As City Commission moved into its second round of city manager interviews, the group of Mount Pleasant’s highest elected officials set its sights Tuesday on finalist Robert Bruner.
The interview was part of a three-day slate of special meetings set aside to decide on the city’s new leader. Using the same set of questions throughout the interview process, commissioners had moments to interject with follow-up questions.
Bruner spoke about lessons learned while working in various cities and environments unlike Mount Pleasant.
He stated that if he is chosen as the next leader of the city commissioners will get fresh ideas but also the knowledge from those other positions.
“I’ve had mentors from all over and my leadership style is made up of pieces of their leadership styles,” Bruner said. “One thing that sticks out to me is when I was assistant city manager in Ypsilanti, and the manager and I were on a walk. I remember him reaching down to pick up a piece of trash and thought ‘wow, the city manager isn’t above something as small as picking up a piece of trash.’”
Bruner has held multiple city manager positions across the state, and leaned on his experience working with a diverse set of municipalities of different size and priorities.
However, some commissioners questioned his ability to dedicate himself to the city. Citing Bruner’s resume, Commissioner Jon Joslin pointed out that the finalist has never stayed in his previous jobs for more than four years.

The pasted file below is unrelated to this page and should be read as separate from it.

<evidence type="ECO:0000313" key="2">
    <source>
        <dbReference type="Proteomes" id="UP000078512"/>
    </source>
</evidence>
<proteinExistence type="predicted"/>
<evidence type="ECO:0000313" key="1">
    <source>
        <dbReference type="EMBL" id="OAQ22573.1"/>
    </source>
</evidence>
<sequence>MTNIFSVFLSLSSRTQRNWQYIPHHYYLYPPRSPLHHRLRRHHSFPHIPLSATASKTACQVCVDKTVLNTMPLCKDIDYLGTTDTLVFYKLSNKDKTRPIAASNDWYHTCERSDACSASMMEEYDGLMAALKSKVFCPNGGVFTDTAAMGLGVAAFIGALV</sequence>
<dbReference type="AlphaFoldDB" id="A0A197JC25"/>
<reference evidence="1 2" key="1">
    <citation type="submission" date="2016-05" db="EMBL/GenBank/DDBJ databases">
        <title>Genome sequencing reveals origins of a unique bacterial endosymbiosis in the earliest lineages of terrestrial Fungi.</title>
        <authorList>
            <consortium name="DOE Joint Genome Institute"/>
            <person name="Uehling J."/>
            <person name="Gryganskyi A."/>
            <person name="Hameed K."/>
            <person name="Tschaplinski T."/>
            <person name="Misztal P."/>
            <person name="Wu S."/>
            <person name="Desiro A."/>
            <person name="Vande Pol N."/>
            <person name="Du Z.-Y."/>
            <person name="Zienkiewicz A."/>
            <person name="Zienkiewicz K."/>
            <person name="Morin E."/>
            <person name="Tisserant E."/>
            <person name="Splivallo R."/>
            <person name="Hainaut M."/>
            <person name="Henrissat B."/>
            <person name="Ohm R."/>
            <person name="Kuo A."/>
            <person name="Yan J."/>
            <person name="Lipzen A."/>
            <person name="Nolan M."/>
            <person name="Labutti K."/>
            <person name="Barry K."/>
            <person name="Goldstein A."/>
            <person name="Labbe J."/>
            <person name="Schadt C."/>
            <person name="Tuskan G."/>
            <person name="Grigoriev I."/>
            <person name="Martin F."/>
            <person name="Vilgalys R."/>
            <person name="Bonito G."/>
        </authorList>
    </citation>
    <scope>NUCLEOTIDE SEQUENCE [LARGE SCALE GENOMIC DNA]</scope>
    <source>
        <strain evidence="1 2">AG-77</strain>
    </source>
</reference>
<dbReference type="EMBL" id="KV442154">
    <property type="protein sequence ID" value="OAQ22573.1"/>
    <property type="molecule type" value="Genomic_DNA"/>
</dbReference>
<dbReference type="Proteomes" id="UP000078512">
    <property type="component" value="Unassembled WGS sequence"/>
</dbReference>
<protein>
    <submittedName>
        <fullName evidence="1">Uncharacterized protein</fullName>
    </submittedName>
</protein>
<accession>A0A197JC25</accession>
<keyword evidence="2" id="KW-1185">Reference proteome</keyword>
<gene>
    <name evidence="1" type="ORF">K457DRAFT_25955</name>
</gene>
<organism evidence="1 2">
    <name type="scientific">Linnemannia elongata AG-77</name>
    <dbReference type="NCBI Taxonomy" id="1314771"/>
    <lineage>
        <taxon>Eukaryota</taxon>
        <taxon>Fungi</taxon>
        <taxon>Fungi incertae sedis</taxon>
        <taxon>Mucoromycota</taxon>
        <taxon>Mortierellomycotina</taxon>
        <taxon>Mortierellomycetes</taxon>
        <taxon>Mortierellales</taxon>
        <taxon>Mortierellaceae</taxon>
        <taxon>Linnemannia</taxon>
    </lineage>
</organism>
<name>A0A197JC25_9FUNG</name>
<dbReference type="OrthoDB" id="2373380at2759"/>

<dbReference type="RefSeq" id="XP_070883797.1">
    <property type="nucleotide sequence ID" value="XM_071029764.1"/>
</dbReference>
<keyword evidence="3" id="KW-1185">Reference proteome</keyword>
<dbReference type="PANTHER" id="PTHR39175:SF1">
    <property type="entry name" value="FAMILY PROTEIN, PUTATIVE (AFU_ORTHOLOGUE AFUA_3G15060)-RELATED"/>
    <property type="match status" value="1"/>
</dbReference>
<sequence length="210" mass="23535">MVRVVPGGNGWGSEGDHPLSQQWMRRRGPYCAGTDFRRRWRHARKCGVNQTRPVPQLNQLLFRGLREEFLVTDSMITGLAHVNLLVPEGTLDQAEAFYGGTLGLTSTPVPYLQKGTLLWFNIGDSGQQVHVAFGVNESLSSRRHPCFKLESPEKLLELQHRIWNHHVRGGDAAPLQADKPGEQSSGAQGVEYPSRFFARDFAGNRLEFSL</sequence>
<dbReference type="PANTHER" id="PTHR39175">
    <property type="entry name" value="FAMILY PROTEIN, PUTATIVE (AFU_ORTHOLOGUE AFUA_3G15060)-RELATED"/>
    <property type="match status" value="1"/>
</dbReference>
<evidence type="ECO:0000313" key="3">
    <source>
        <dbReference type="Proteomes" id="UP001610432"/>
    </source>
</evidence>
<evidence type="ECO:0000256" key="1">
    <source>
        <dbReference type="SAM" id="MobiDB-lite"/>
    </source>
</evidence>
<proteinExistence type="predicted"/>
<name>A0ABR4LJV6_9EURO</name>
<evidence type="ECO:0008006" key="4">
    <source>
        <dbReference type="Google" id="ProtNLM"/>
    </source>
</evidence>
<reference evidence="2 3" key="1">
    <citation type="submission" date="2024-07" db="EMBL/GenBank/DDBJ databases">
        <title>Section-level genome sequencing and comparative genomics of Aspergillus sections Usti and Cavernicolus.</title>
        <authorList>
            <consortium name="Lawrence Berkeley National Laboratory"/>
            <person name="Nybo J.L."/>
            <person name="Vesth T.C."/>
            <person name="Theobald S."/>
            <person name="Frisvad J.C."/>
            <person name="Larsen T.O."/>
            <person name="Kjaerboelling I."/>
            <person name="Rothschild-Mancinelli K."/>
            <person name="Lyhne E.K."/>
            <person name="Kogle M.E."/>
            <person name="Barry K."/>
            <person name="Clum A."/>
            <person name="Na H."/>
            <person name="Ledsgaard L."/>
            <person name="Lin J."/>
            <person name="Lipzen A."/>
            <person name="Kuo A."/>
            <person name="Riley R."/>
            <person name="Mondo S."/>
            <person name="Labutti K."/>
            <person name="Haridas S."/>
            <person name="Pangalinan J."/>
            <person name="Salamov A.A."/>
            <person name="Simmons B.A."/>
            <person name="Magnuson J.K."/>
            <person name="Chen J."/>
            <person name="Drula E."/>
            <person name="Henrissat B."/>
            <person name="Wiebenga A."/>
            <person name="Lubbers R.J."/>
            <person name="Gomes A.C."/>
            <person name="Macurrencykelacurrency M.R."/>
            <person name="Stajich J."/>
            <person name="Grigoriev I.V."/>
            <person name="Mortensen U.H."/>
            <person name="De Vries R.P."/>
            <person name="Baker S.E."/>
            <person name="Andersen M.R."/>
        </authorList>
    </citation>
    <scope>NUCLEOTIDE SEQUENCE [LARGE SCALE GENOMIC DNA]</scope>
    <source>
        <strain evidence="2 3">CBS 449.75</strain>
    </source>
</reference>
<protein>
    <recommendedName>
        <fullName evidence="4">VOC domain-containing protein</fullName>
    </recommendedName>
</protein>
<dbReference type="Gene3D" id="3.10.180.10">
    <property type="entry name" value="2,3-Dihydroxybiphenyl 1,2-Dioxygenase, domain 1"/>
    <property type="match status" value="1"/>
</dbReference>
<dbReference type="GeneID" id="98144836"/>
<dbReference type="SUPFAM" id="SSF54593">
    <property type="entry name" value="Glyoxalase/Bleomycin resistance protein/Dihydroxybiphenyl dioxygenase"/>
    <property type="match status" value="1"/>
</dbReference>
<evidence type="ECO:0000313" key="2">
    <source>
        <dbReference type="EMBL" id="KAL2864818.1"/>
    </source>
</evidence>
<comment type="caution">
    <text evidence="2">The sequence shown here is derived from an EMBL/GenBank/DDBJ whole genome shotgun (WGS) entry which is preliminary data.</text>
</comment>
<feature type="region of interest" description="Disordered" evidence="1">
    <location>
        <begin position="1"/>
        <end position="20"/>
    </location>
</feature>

Joslin wondered if Bruner’s use of terminology such as “detached” and “frequent candidate” throughout his interview were any indication of his intentions with the position.
Joslin also questioned whether or not Bruner would use the job as another stepping stone in his career.
Bruner countered by saying he would have been in the positions longer if other opportunities hadn’t presented themselves. Bruner added as a young public servant, he was trying to forge his career with each step.
Other commissioners found objection with some of his wording, such as Mayor Sharon Tilmann.
Tilmann pushed Bruner to answer a question about age discrimination and acceptance in the workplace after Bruner made a comment about retiring populations.
In his interview, Bruner said that recruitment and hiring is often hard because of the sheer numbers of retirees from long-held positions and the lack of able bodies to fill that vacuum.
“We have 45 million (people born in generation x) to take the place of 75 million baby boomers who are finally retiring,” he said.
When pressed by Tillmann, Bruner said he mentioned used the word “finally” in jest.
At the end of the final interview sessions, Susanne Gandy, executive director of human resources for Mount Pleasant, gave a summary of city staff feedback on the candidates and who they believed would be the best fit.
The summary mentioned only two out of the three candidates – Bruner was not named in the summary report.
Check back with cm-life.com for updates on city commission’s final city manager decision.